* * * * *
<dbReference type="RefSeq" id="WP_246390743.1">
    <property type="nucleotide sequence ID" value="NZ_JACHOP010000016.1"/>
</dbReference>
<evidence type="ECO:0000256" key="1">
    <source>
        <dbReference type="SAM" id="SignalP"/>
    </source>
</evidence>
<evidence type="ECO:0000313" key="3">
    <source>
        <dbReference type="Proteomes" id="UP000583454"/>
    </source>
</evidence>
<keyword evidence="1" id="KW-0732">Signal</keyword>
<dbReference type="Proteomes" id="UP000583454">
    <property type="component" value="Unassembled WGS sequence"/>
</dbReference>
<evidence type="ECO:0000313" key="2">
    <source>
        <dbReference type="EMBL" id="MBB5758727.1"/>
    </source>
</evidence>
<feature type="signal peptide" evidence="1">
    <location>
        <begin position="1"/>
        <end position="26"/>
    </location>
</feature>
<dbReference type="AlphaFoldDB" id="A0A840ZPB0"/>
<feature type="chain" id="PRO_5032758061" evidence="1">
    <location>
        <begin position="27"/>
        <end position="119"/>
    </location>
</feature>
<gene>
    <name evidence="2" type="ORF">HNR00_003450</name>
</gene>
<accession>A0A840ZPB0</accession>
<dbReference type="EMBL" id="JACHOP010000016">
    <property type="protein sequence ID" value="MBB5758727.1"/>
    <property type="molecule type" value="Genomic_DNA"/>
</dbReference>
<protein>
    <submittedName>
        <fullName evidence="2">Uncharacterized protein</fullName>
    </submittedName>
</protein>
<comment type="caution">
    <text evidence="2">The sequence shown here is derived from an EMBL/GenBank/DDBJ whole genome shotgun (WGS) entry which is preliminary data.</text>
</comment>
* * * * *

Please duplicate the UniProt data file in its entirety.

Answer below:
<dbReference type="RefSeq" id="WP_246390743.1">
    <property type="nucleotide sequence ID" value="NZ_JACHOP010000016.1"/>
</dbReference>
<evidence type="ECO:0000256" key="1">
    <source>
        <dbReference type="SAM" id="SignalP"/>
    </source>
</evidence>
<evidence type="ECO:0000313" key="3">
    <source>
        <dbReference type="Proteomes" id="UP000583454"/>
    </source>
</evidence>
<keyword evidence="1" id="KW-0732">Signal</keyword>
<dbReference type="Proteomes" id="UP000583454">
    <property type="component" value="Unassembled WGS sequence"/>
</dbReference>
<evidence type="ECO:0000313" key="2">
    <source>
        <dbReference type="EMBL" id="MBB5758727.1"/>
    </source>
</evidence>
<feature type="signal peptide" evidence="1">
    <location>
        <begin position="1"/>
        <end position="26"/>
    </location>
</feature>
<dbReference type="AlphaFoldDB" id="A0A840ZPB0"/>
<feature type="chain" id="PRO_5032758061" evidence="1">
    <location>
        <begin position="27"/>
        <end position="119"/>
    </location>
</feature>
<gene>
    <name evidence="2" type="ORF">HNR00_003450</name>
</gene>
<accession>A0A840ZPB0</accession>
<dbReference type="EMBL" id="JACHOP010000016">
    <property type="protein sequence ID" value="MBB5758727.1"/>
    <property type="molecule type" value="Genomic_DNA"/>
</dbReference>
<protein>
    <submittedName>
        <fullName evidence="2">Uncharacterized protein</fullName>
    </submittedName>
</protein>
<comment type="caution">
    <text evidence="2">The sequence shown here is derived from an EMBL/GenBank/DDBJ whole genome shotgun (WGS) entry which is preliminary data.</text>
</comment>